The United States Embassy in Zimbabwe has denied reports that 12 Zanu PF MPs had sold out classified party information to the Americans in exchange for financial assistance under the Ambassador’s Self-Help Fund.
In a statement, Karen Kelley US Embassy counsellor for public relations said: “We would like to correct the impression generated by recent articles in The Herald and Sunday Mail, which alleged that local legislators aligned to Zanu PF were recipients of the US Ambassador’s Self-Help Fund. This assertion is in error; no Zimbabwean MPs have received any funding through this programme.”
Kelley said no Zimbabwean MP has ever benefited from the fund, which has existed since 1980. She said MPs were only consulted as a matter of courtesy.
“The programme has provided small grants of up to $20 000 to assist small-scale community development projects improve the basic economic or social conditions at the village level. It is distinct from larger-scale assistance provided by the US government. Specifically, these funds are meant to support small, short-term, community-driven activities that are designed to bring about a tangible and immediate improvement in peoples’ lives,” she said.
“The grants are made on a competitive basis and US Embassy staff conducts the selection of recipients of these grants after assessment in line with priorities identified by the US mission in Zimbabwe. These include income generation, education and vocational training, access to water and improved natural resource management as well as health, nutrition and social services to assist vulnerable or at-risk populations.”
State media reported that the MPs were meeting senior US officials including Eric Little, believed to be a member of the Central Intelligence Agency, under the guise of the Ambassador’s Self Help-Fund to give him information on the goings-on in the party.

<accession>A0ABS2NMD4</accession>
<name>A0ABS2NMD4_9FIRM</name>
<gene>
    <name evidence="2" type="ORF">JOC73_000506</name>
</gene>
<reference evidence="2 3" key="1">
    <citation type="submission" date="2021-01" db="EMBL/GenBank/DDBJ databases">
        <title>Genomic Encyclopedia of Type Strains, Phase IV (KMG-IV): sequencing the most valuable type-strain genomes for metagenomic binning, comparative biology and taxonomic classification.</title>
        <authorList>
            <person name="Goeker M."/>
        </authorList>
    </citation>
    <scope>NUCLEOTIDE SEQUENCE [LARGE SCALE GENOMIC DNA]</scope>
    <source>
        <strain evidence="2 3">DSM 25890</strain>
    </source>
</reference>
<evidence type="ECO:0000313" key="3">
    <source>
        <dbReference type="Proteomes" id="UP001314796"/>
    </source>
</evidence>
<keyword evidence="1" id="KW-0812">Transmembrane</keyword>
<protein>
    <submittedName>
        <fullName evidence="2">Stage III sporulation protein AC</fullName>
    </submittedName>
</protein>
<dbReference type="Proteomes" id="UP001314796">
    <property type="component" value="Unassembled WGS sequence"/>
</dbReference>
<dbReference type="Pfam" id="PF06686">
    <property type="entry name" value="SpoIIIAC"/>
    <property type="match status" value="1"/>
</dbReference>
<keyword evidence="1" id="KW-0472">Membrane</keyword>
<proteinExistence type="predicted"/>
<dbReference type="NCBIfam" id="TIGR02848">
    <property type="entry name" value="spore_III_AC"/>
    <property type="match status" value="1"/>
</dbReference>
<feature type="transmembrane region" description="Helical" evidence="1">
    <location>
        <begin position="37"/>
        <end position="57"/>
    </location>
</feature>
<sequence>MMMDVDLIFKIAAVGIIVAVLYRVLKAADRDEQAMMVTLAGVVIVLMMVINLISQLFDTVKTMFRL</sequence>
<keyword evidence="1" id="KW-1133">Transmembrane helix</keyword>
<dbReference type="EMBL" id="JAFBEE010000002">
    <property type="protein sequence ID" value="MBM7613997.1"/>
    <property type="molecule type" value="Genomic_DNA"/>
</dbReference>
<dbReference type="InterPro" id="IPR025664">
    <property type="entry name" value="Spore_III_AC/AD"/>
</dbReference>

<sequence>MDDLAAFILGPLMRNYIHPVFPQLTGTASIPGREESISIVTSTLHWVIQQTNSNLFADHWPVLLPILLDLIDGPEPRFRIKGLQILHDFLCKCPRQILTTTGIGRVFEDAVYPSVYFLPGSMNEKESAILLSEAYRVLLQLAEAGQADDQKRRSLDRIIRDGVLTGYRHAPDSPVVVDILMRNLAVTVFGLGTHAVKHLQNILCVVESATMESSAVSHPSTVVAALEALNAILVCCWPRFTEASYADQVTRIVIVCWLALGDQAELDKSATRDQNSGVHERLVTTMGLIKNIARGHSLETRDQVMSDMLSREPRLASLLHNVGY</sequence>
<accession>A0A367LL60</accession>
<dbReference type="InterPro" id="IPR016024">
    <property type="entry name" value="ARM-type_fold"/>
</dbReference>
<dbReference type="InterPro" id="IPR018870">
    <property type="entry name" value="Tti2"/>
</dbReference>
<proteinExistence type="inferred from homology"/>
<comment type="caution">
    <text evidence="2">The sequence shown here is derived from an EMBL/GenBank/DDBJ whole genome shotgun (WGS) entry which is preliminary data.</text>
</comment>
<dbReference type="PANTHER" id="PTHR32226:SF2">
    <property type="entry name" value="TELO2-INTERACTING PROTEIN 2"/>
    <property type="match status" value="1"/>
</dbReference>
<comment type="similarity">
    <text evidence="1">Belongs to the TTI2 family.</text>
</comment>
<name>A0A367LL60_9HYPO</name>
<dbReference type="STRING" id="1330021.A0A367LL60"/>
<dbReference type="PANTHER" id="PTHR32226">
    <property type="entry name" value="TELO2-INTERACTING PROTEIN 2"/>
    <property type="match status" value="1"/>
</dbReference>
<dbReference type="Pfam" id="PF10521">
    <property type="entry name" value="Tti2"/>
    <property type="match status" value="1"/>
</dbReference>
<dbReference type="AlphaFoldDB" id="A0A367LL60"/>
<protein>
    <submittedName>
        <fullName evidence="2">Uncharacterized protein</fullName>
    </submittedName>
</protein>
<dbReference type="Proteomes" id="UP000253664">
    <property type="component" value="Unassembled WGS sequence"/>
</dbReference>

The US Embassy on Friday last week gave $90 000 in grants to six organisations from the country’s four provinces under the Ambassador’s Special Self-Help Programme to enhance community projects.
US ambassador to Zimbabwe Bruce Wharton officially handed over the grant at a signing ceremony held in Harare.
Meanwhile, two of the Zanu PF MPs said to have benefitted from the scheme, Kindness Paradza (Makonde) and Temba Mliswa (Hurungwe West), also dismissed the stories as cheap politicking by their rivals.
“Personally, I didn’t benefit from the programme, but there is nothing wrong with those who did as the money which is already in the country was approved by the government. I challenge the government to stop everything and send back the money . . . that is cheap politics by those who are using State media to tarnish my image, but that will not work,” said Mliswa.
Paradza threatened to name and shame some senior ruling party politicians whom he claimed to have planted the stories in the public media to score political points.